Death Index- Civilized By A Lie (Album Review)

July 6, 2023


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It’s been nearly seven years since Death Index’s self-titled debut, but this year the duo of Carson Cox and Marco Rapisarda has emerged with Civilized By A Lie and a significantly different sound.  Where their debut pulled in hints of industrial and gothic elements while leaning upon a hardcore and post punk base, this effort pivots towards the electronic side.  Covering everything from synthpop to noisier industrial leaning hardcore created with non-musical instruments, this is a varied and spastic album that doesn’t stay in one place for too long.  Not every track quite sticks as much as some of the others, but there’s still something appealing about the mix of catchy and abrasive riffs and beats Death Index offers on their sophomore release.

Where “Fast Money Kill” launched into bursts of feedback and fast paced hardcore punk on the debut, “Deathworld” makes it clear that Civilized By A Lie is going to be a very different experience.  This track lets harsher electronic bursts that are closer to power electronics or noise expand in the background as spoken word captures your attention, and some of this abrasiveness is continued as “D.O.G. (Delusions of Grandeur)” begins.  Death Index strikes a fine balance between catchier synthpop and the more aggressive side of industrial throughout the album, with some bursts of hardcore, punk, and gothic/post punk influences coming into play as well.  It’s diverse enough that you’re never quite sure what each song will bring, as sometimes the electronics will sound like a cross between Depeche Mode and the quirkiness of Adult. while other ones feel more like Nine Inch Nails circa The Downward Spiral.  “D.O.G. II” even brings back some of the hardcore from the last album for a much rawer attack that showcases Death Index hasn’t completely abandoned their other instruments in favor of a purely electronic approach.  A few of the tracks use non-musical instruments like metal and iron sheets, which is sure to draw some Einstürzende Neubauten comparisons even if the songwriting heads for other sides of industrial.  Admittedly with how sudden the stylistic shifts are, not every moment sticks and a few of the poppier tracks don’t quite have as much of a hook as I hoped for.  “D.O.G. II” also stands out in a bad way, as it’s so raw and loud compared to the rest of the material that it comes across like a demo that got jammed into the final album.  But even with this being the case, Death Index does provide some stunning moments when everything clicks.  “Spirit” nails that classic Nine Inch Nails approach of going from moodier, brooding electronics to loud, abrasive walls of sound, while “Human/Machinery” offers danceable rhythms with some harsher edges over top of it.  “Shadows of Dawn” is easily my favorite track on Civilized By A Lie though, as it goes for a slower burn and builds up layers of electronics that give off more of a post punk/gothic rock vibe.  It’s a haunting and desolate track that gets under your skin and serves as a nice respite between some of the faster and more jarring pieces.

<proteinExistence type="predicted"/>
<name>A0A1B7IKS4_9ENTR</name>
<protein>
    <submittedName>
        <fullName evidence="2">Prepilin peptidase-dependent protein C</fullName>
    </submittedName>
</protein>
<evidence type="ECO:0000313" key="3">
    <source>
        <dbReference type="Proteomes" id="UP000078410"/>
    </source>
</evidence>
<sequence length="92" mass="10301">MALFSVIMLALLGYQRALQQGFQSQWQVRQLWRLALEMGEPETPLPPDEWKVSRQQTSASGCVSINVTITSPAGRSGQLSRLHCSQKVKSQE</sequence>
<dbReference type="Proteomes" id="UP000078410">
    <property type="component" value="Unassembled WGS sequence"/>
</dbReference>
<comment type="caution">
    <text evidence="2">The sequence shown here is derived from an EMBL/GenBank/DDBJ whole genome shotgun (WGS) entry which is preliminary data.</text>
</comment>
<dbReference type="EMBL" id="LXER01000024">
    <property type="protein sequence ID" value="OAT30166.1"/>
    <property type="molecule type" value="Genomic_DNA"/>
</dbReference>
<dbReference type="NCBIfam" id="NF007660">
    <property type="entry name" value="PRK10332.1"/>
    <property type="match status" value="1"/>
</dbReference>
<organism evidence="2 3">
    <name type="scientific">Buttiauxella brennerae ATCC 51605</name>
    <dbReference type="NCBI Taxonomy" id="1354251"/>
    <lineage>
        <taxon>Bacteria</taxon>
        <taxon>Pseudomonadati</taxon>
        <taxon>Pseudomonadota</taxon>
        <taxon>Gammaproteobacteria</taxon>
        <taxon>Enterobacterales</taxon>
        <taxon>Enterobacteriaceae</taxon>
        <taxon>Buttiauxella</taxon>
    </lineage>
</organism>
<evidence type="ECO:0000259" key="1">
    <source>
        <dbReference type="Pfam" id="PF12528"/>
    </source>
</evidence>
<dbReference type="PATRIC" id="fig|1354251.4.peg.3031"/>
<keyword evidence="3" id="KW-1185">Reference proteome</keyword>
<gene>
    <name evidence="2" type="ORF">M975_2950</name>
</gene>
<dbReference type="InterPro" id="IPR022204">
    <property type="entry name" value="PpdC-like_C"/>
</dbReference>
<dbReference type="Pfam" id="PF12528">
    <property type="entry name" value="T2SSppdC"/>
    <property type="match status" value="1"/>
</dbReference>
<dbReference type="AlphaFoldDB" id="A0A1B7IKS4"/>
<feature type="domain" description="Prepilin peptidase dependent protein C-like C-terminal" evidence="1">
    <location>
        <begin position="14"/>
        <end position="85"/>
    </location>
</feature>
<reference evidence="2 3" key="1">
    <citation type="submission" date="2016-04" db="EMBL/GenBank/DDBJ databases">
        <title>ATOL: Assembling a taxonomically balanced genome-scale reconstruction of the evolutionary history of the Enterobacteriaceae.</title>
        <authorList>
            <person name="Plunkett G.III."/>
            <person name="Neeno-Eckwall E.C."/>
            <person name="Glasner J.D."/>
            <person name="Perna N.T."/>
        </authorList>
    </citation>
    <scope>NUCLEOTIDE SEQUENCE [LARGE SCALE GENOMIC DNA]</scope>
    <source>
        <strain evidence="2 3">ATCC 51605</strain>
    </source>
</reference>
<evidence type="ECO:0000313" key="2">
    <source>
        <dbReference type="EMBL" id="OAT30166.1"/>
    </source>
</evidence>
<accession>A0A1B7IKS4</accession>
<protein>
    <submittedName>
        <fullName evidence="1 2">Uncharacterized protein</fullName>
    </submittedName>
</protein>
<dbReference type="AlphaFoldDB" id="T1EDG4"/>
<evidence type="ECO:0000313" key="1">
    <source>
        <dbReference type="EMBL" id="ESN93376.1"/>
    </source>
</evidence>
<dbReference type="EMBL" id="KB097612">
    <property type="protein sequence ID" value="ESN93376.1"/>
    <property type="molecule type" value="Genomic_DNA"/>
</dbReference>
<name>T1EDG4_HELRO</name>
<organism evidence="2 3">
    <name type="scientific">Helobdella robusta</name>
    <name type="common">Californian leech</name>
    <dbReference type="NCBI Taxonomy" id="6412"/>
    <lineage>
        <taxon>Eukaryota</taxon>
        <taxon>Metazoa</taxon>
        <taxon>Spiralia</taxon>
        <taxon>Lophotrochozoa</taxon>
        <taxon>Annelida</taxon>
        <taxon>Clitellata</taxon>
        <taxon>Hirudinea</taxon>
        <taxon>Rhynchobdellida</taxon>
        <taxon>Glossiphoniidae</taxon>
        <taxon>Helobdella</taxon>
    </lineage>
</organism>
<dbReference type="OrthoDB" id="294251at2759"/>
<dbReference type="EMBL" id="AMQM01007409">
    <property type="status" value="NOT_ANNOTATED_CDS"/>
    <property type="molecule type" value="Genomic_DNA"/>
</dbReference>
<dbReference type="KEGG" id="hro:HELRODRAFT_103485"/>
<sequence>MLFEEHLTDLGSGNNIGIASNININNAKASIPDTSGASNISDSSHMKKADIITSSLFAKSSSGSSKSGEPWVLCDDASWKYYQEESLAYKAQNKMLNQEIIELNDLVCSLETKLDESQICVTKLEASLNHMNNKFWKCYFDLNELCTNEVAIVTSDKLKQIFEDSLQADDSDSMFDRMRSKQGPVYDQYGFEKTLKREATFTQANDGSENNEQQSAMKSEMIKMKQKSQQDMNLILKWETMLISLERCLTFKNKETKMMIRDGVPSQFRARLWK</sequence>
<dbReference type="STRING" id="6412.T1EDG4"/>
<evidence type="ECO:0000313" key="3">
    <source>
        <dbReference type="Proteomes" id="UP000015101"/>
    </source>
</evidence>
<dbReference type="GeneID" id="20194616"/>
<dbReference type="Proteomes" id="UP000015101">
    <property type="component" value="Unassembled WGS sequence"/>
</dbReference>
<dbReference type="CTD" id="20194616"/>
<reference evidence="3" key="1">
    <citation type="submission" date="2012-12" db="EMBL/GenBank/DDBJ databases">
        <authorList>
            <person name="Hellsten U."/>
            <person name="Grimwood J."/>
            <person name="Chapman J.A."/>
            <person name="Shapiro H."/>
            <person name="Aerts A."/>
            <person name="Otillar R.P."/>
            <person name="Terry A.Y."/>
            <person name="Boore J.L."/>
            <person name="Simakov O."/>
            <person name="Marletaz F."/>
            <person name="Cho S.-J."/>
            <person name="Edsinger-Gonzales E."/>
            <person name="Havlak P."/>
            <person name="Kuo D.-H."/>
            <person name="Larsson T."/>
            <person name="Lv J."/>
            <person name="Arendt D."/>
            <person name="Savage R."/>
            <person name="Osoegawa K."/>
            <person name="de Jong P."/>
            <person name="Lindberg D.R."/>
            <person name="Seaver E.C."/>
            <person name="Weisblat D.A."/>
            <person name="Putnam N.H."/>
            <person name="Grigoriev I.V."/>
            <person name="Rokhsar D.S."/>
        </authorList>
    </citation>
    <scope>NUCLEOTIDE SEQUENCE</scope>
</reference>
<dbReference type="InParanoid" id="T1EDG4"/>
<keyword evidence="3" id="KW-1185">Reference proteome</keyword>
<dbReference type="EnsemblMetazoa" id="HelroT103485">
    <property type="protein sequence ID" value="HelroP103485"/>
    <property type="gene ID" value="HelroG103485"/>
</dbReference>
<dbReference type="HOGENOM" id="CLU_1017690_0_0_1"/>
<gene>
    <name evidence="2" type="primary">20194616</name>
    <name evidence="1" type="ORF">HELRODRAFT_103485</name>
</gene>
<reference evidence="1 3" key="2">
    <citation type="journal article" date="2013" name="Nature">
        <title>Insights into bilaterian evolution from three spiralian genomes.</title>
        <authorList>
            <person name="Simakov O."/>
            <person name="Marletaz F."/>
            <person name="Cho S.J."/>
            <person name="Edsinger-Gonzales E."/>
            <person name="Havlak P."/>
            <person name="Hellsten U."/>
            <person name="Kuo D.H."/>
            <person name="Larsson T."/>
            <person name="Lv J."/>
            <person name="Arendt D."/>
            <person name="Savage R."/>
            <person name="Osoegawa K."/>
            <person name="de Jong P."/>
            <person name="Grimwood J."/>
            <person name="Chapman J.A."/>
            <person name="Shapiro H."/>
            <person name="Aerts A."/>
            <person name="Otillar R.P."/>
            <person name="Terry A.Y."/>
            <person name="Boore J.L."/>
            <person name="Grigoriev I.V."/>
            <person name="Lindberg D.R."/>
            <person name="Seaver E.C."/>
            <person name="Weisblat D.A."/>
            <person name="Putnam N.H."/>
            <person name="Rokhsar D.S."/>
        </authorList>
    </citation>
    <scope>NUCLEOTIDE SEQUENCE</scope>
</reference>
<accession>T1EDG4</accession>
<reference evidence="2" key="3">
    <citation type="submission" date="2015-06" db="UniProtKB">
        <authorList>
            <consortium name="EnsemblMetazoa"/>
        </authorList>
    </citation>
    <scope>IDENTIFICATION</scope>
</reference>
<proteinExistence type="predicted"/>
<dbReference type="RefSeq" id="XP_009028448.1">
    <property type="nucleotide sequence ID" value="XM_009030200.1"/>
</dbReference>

The vocals are able to maintain a similar amount of variety as the instrumentals, offering a similar balance between the melodic and abrasive.  The spoken word on “Deathworld” gives off a bit of a Marilyn Manson, and then screams are layered over top of it to create a very ominous and unsettling soundscape.  Sometimes Death Index goes for light and airier singing on songs like “No Cure for Madness” and “Human/Machinery” that have more of a post punk or synthpop vibe, but then you have tracks like “Blackwater” that use more abrasive and abrupt spoken word/singing that is much more industrial influenced.  During some of the more aggressive moments some screaming and harsher ranges are added in, and this gives Civilized By A Lie some extra intensity as just the right times.  It’s also worth bringing up “Shadows of Dawn” again, as the way the vocals soar over the layers of harsher industrial and brooding guitar riffs makes it genuinely powerful.

Civilized By A Lie is a significant shift for Death Index, but it pushes them into a unique position.  Individual elements are sure to bring a slew of different industrial, synthpop, and other electronic artists to mind, but the way punk and post punk elements are woven in gives the material a sound that never strays too far in one direction.  The almost jarring nature of the transitions does result in some songs that come and go without fully leaving an impact, but when Death Index nails that harsh meets catchy approach and wraps it up in a desolate and darker atmosphere they give listeners plenty worth returning to.  I’d be interested to see where they can take things next, as there’s still some untapped potential, but hopefully it won’t take another seven years to find out.  Civilized By A Lie is available from 2 Mondi Collective.

-Review by Chris Dahlberg